An SCG pitch not used since Shane Warne’s final Test 15 years ago could spin like a “traditional” Sydney pitch, moving a baggy green return for Ashton Agar up the list of probabilities for the third and final clash with South Africa.
Australian captain Pat Cummins said he was “set” on the final team, but wouldn’t confirm it on Tuesday morning, with Agar potentially coming into the side ahead of Lance Morris on a deck not used since the farewell Test for Warne and fellow greats Glenn McGrath and Justin Langer in 2006/07.
Australia’s final team may not be known until the toss on Wednesday, with plenty of intrigue as to who will partner Cummins and Nathan Lyon in the bowling attack.
With Mitch Starc out injured, Morris has been touted as a potential debutant, given his raw speed, although Cummins indicated the West Australian speedster may miss out.
“We’ll see; I don’t think it’s the WACA-type pace-bowling friendly wicket out there,” he said.
While nothing is set in stone, it does look like Agar will play his first Test since 2017 in place of the injured Cam Green, with wicketkeeper Alex Carey set to move up a spot after his breakthrough century in Melbourne.
“We’re set on our 11, we’re just going to wait for the toss,” Cummins said.
“I think it’s a bit different to most Aussie wickets, especially with a couple of injuries. With Green in particular, we have to dice it up a bit differently. But we’re pretty confident in our 11.
“Yesterday we had a pretty good look at the wicket. We just wanted to have another look today 24 hours on. It hasn’t really changed; they have taken a bit more grass off it. It looks a bit more like an SCG wicket of 15-20 years ago.”
Those comments were echoed by SCG curator Adam Lewis, who said the surface would suit the spinners, although he stopped short of telling selectors they should go with two tweakers.
“We’re hoping for a traditional SCG pitch,” Lewis said.
“It’s not quite what we’ve seen in the past few years. A few of the players have told me it looks like a wicket from about 10 years ago, which gave me a bit of confidence.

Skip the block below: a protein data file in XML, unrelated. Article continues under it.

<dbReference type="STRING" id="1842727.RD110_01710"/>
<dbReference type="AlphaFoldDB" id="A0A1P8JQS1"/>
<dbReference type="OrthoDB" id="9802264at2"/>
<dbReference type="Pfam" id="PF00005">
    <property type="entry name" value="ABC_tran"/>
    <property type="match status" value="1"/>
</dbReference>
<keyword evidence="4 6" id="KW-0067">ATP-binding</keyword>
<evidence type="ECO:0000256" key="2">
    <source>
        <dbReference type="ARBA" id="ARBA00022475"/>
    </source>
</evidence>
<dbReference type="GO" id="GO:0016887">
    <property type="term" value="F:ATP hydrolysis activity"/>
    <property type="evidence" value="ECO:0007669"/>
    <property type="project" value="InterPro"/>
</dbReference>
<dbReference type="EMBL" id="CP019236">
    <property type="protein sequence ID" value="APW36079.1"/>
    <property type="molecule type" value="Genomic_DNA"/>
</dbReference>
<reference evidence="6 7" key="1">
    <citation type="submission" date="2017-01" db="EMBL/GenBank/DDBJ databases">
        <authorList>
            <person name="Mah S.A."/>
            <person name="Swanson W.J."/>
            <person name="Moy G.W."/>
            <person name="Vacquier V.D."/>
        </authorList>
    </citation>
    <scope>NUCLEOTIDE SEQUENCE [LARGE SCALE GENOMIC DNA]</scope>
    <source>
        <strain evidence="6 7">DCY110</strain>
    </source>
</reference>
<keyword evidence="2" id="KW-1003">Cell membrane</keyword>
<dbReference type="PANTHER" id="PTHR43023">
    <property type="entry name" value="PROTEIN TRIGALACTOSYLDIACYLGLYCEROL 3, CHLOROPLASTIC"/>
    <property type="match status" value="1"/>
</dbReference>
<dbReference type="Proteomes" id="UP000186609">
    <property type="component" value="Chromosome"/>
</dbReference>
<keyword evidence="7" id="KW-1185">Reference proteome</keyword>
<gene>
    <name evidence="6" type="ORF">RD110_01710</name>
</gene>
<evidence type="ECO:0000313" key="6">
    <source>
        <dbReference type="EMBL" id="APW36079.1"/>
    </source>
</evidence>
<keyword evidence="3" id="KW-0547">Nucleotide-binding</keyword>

“It’s thin on grass, a bit patchy and probably not the best-looking pitch that we’ve seen, but we’re looking forward to it and we’ve done the best we can. Hopefully it’s going to be a really good Test.
“The good thing is that I can go grass, but I’m not a selector.”
There will be a romantic feel to the SCG deck, with Lewis and his team opting for pitch three, which hasn’t been used for a Test match since three Australian greats all retired together during the 2006/07 Ashes.
Warne took just two wickets in that Test, a win over England, with the fast bowlers doing the damage.
“When we were doing our investigation, we worked out that Shane Warne, Glenn McGrath and Justin Langer had their final Test on pitch three, so in our planning we had that in the back of our mind,” Lewis said.
“We tried bringing grass in on pitch five as best we could, but with the amount of play we’ve had through the whole season, it just couldn’t get there in time.
“Knowing that Shane Warne and the guys played their last Test on three, it just felt right, so we put our energy into three.”
The selections in Sydney will have one eye on next month’s blockbuster tour of India, which could be a preview of the World Test Championship later in the year.
“It’s a huge connection to India,” Cummins said.
“Fast bowling and reverse swing is going to come into it, which we can expect in India.
“We will probably get more spin overs here; our batters are probably going to face more spin here as well. So it’s a really good connection. Even captaining here might be a little different to the last few Test matches, so it’s a really good prep.”